Focus on Math

Helping children become mathematicians!

Step Out of Your Comfort Zone January 21, 2013

Where the magic happens pic

Most of us tend to teach mathematics in the same manner as it was taught to us. I think of that as our “default setting”. We are comfortable with it.; it “feels right” to us. Unfortunately, it is often not the best way to teach math (which is why most of the North American population does not understand mathematics!).

To teach otherwise, to use strategies and approaches that we did not experience in or school years, requires real effort to change. It makes us uncomfortable; it does not “feel right”.

I believe that when we teach mathematics meaningfully, we need to have students doing more than just following our instructions. When we show them how to do a particular computation (e.g., 27 x 46), demonstrating each step of the computation that leads to the answer, their subsequent work (i.e., the 50 problems to do on the page) only shows to us whether or not the students could follow all of the necessary sub-steps in order to arrive at the final answer. Such work does not show any understanding of multiplication, nor does it show that the students understand why the sub-steps produced the answer.

I contend (again!) that “understanding” lives in mathematical processes. The National Council of Teachers of Mathematics (NCTM) lists 5 math processes, namely these:
• Communication
• Connections
• Problem solving
• Reasoning and Proof
• Representation

If we regularly incorporate these processes into our mathematics teaching, students cannot help but build mathematical understanding!!

I will add one caveat: you cannot add the processes for a week, examine the results, and say, “this doesn’t work!” The truth is, we must help students build skills in these areas. If they have not been talking and/or writing about their math thinking already, such communication will take time to build. If students have not been problem solving (in the truest sense of the word) then they will need to learn some strategies and approaches to help them solve problems. A similar case can be made for making connections, reasoning and proving, and representing.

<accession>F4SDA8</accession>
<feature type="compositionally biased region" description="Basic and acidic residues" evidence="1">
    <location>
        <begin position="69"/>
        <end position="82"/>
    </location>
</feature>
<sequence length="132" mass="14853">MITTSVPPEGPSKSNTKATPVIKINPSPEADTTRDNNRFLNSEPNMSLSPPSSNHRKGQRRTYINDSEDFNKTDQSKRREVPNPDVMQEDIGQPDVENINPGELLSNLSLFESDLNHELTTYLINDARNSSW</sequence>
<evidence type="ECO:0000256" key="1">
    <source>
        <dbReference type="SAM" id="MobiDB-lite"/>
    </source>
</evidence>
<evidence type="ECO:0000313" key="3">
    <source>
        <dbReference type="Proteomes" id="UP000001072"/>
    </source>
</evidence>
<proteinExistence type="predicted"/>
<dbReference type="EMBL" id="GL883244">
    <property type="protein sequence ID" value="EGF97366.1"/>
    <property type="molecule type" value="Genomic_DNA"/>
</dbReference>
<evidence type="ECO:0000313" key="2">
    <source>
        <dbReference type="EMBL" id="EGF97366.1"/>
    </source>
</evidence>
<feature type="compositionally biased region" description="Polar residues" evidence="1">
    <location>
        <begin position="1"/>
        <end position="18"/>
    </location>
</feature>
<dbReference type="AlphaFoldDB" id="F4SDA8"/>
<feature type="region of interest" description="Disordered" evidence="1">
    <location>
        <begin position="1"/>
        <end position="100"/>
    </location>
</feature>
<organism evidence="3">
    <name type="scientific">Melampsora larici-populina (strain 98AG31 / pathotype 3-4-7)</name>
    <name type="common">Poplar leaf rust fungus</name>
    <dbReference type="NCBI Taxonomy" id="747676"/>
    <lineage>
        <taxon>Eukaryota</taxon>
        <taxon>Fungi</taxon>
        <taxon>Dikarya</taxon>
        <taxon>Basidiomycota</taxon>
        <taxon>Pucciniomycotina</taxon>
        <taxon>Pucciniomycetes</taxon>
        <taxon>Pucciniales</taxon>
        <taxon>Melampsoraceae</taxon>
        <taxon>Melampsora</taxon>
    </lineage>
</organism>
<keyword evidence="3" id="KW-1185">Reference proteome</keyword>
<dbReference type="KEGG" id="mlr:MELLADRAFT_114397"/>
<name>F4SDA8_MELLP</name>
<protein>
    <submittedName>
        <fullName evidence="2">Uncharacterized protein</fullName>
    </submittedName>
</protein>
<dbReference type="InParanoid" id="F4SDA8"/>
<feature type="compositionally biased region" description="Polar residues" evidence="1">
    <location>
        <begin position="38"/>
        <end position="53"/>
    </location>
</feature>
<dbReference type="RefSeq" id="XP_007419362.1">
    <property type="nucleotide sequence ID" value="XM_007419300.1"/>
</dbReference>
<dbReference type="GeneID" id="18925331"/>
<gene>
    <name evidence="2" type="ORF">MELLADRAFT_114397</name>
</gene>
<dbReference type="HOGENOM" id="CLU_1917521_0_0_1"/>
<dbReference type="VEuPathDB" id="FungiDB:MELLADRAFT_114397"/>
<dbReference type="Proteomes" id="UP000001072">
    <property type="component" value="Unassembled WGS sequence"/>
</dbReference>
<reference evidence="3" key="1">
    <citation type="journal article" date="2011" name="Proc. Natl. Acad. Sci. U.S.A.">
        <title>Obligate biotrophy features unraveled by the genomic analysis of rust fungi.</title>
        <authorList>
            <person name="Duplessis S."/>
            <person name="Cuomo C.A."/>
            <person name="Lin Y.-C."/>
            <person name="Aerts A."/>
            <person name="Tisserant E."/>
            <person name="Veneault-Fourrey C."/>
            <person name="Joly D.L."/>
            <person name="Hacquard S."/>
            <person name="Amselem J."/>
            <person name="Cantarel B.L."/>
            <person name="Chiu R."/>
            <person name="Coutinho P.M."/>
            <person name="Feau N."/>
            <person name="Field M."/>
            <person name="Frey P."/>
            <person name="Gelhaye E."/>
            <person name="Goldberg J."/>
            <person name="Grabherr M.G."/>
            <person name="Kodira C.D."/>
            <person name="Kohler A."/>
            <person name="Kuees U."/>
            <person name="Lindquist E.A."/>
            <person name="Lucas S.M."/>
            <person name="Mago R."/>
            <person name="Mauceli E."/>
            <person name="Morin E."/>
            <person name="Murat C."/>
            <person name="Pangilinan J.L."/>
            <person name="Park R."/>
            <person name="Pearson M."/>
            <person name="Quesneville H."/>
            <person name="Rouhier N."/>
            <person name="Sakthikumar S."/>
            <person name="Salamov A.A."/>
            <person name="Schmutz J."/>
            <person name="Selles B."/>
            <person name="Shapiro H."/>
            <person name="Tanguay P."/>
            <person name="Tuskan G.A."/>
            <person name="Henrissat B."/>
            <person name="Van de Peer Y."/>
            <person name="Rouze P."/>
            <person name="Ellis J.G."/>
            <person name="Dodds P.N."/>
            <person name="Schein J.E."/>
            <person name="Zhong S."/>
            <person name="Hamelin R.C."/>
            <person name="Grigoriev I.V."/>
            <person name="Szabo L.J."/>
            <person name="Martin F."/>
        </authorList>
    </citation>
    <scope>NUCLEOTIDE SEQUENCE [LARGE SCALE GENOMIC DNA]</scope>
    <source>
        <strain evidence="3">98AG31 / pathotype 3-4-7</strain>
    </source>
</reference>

But building competency in the processes is worth the time that it takes! When students are doing the hard thinking in math (and not just following rules that are meaningless to them) you will find you and your class enter a new place of teaching and learning!

Will you step out of your comfort zone so the students can go “where the magic happens”?

Mathematically yours,
Carollee

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Math Bulletin Board: Creating Patterns with a Green Triangle as the 7th Element January 10, 2013

BB green triangle as 7 Often when we do patterns in primary classrooms, we have students extend them, name them, and even create them. But if we ask students to work with patterns in the context of a problem-solving task, the thinking can be even richer.